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NO.56 FALL 2000
BENE LEGERE
NEWSLETTER OF THE
LIBRARY ASSOCIATES

The Library Associates

Join more than 6,000 other friends, book lovers, alumni, and faculty who recognize that the influence of a great research library reaches beyond the university it serves to the many communities of which it is a part.

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News from Bancroft Library

Ethel Nance-W.E.B. Du Bois Correspondence: Du Bois in Context

Anthony Bliss, Rare Book Librarian, Bancroft Library

A letter from Du Bois to Nance.

One of the often overlooked shortcomings of collecting a famous person's papers is that most of the time a repository only receives one side of the correspondence. The letters that the "famous person" wrote were sent off to someone else, and that corpus of material is therefore scattered. Sometimes, famous people keep copies of outgoing letters, but it is rarely systematic.

This little meditation comes up in the case of W.E.B. Du Bois (1868-1963), one of our major African American leaders. His long life and boundless energy brought him into contact with key figures from Booker T. Washington to the civil rights activists of the early 1960s. Most of the Du Bois papers are at the University of Massachusetts, Amherst, but a significant group of his letters has recently turned up in San Francisco and come to Bancroft.

Ethel Ray Nance served Du Bois as his West Coast secretary and coordinator for four decades, from the 1920s to the 1960s. Her son, Glenn Nance, has recently presented to the Library 107 letters to his mother from Du Bois. The letters provide an overview of Du Bois' activities and thoughts over a period of forty years as he builds up and then defects from the NAACP. The letters also document his writing and other efforts on behalf of African Americans.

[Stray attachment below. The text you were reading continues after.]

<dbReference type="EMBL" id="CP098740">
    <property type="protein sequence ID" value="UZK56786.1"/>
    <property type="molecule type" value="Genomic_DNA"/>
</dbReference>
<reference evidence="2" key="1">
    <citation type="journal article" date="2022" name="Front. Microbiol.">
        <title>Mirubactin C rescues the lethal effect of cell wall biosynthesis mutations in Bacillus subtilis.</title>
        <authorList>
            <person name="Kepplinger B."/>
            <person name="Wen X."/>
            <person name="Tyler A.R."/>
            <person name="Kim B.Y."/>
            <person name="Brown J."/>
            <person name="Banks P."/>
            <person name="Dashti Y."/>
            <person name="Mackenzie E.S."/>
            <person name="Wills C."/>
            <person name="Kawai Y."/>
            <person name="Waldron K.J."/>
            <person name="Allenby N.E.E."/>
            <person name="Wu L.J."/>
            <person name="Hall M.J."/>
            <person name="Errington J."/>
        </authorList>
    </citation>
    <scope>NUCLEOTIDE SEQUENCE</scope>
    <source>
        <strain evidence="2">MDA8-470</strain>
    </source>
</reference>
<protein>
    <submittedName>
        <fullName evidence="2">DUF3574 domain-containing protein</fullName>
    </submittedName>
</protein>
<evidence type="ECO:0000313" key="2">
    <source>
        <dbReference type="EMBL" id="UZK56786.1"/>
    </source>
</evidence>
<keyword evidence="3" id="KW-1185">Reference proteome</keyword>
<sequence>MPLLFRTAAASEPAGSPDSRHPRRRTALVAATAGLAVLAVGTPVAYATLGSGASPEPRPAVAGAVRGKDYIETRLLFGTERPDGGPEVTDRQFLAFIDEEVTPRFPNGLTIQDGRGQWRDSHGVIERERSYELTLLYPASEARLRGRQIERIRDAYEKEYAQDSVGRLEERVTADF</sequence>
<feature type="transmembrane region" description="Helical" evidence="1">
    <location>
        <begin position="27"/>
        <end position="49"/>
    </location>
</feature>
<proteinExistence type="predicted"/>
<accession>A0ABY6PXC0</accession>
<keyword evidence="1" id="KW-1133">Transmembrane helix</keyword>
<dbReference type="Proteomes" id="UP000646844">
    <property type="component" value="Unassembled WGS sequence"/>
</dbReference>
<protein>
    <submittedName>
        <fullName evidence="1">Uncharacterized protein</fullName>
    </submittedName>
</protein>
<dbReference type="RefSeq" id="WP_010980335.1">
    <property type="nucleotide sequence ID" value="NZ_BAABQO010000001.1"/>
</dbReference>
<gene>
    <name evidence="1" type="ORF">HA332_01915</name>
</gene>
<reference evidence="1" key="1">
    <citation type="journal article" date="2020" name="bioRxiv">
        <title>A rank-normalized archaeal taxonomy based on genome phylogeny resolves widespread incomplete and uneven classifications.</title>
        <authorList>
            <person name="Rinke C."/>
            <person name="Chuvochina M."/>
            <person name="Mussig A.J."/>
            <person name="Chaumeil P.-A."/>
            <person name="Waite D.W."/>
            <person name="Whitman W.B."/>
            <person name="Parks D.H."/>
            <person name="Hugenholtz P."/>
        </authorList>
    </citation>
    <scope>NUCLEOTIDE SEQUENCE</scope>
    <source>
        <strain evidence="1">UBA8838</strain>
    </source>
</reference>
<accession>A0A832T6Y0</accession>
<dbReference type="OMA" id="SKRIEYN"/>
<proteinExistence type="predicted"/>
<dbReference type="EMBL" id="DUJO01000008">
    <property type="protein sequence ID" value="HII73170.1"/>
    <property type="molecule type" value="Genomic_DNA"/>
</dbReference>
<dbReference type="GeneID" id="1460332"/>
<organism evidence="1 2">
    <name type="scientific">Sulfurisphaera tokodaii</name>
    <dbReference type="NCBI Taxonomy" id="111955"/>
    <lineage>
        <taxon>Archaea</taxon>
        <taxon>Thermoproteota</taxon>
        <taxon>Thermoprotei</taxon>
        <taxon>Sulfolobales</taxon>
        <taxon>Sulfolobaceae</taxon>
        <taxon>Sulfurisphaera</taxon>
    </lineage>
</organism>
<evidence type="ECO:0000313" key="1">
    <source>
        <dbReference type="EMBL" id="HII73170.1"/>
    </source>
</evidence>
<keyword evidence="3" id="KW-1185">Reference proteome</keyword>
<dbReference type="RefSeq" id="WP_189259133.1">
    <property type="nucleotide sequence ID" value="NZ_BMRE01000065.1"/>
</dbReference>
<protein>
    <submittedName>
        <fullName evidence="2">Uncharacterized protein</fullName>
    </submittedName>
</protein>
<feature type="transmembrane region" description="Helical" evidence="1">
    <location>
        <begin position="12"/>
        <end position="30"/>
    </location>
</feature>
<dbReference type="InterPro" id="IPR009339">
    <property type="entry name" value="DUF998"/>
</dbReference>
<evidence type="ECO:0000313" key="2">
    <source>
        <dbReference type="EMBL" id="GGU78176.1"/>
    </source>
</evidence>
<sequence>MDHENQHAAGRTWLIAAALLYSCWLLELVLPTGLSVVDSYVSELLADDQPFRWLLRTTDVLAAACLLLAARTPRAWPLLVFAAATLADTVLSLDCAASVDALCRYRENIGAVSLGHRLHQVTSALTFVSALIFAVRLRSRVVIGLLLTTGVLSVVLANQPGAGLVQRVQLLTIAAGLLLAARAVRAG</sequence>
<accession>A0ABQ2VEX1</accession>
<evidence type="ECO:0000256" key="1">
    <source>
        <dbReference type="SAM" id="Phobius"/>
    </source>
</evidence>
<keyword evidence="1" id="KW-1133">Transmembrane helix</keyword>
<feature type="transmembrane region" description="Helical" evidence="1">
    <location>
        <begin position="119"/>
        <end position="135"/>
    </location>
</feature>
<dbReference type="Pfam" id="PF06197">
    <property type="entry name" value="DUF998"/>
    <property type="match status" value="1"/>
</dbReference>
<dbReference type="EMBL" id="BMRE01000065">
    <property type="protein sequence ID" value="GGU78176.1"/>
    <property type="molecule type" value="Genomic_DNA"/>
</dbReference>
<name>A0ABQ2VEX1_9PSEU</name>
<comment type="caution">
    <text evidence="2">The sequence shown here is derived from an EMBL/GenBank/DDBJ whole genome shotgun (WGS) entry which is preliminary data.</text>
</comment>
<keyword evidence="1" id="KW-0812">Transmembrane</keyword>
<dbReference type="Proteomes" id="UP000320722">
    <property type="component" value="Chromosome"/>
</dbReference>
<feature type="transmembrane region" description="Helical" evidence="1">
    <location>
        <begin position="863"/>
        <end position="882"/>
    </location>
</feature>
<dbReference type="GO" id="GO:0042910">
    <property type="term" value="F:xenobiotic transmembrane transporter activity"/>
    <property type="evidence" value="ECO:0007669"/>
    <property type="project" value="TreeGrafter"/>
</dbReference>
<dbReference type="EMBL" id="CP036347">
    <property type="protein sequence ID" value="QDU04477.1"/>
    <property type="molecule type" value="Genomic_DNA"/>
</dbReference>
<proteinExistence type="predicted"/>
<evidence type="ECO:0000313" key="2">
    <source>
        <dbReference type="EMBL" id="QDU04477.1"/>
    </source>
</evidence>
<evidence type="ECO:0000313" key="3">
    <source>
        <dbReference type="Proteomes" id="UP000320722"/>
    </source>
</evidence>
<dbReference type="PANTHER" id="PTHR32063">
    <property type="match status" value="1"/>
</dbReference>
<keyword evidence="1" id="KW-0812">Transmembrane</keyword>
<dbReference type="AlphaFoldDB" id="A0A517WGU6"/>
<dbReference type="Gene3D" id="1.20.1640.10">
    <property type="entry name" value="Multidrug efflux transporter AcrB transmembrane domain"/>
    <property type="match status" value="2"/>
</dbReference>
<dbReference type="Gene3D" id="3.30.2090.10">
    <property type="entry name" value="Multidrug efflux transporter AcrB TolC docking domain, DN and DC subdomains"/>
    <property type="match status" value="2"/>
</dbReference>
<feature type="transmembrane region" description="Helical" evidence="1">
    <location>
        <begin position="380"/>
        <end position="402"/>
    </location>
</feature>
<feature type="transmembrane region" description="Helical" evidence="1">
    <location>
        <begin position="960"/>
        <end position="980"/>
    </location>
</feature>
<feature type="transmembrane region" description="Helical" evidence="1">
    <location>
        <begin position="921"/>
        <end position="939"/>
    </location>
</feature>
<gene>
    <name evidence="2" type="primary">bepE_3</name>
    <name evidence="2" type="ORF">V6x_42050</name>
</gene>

But there is significant added value to this collection of letters: Ethel Nance wrote a running commentary on all of this material, setting it in context and explaining some of the less obvious references in the correspondence. Her commentary and memoir run to 250 pages and provide a privileged view of Du Bois and his work that could only come from someone who knew him so well.

In addition to the Du Bois letters, there are also letters that Ethel Nance received from Langston Hughes, Arna Bontemps, Countee Cullen, and other major writers and activists. Add to this some printed items, ephemeral pieces, and photographs, and the Nance papers form a unique and highly important resource for understanding the work of Du Bois over four decades of ceaseless activity. The collection also sets Du Bois in a California context, detailing his interactions with reformers on the West Coast as well as his participation in the organization of the United Nations in San Francisco in 1945.

The Nance-Du Bois correspondence nicely complements holdings of papers of the West Coast Regional Office of the NAACP already in Bancroft. The Library is deeply grateful to Glenn Nance for presenting this important collection to Berkeley.

In a related development: University Archivist William Roberts has come across a letter that W.E.B. Du Bois wrote to UC President Robert Gordon Sproul in 1931 inquiring about the status of Blacks in the University. The reply noted a number of African Americans who were making their mark at UC Berkeley. In 1990s terms, the University's answer to Dr. Du Bois would seem weak, but the year was 1931 and there was a lot of progress yet to be made.

Picture of Du Bois, Nance, and others.

Standing (left to right): Mrs. Griffin, Anita Nance, ----, Mary-Louise Hooper, J. Kennedy. Second row seated (left to right): N.W. Griffin, ----, Clarence Nance, Mrs. Du Bois, Dr. Du Bois, Ethel Nance, Ella Baker. Front row seated (left to right): Claire Johnson, Lucy Wilson, Goldie Nance, Charles Wilson.


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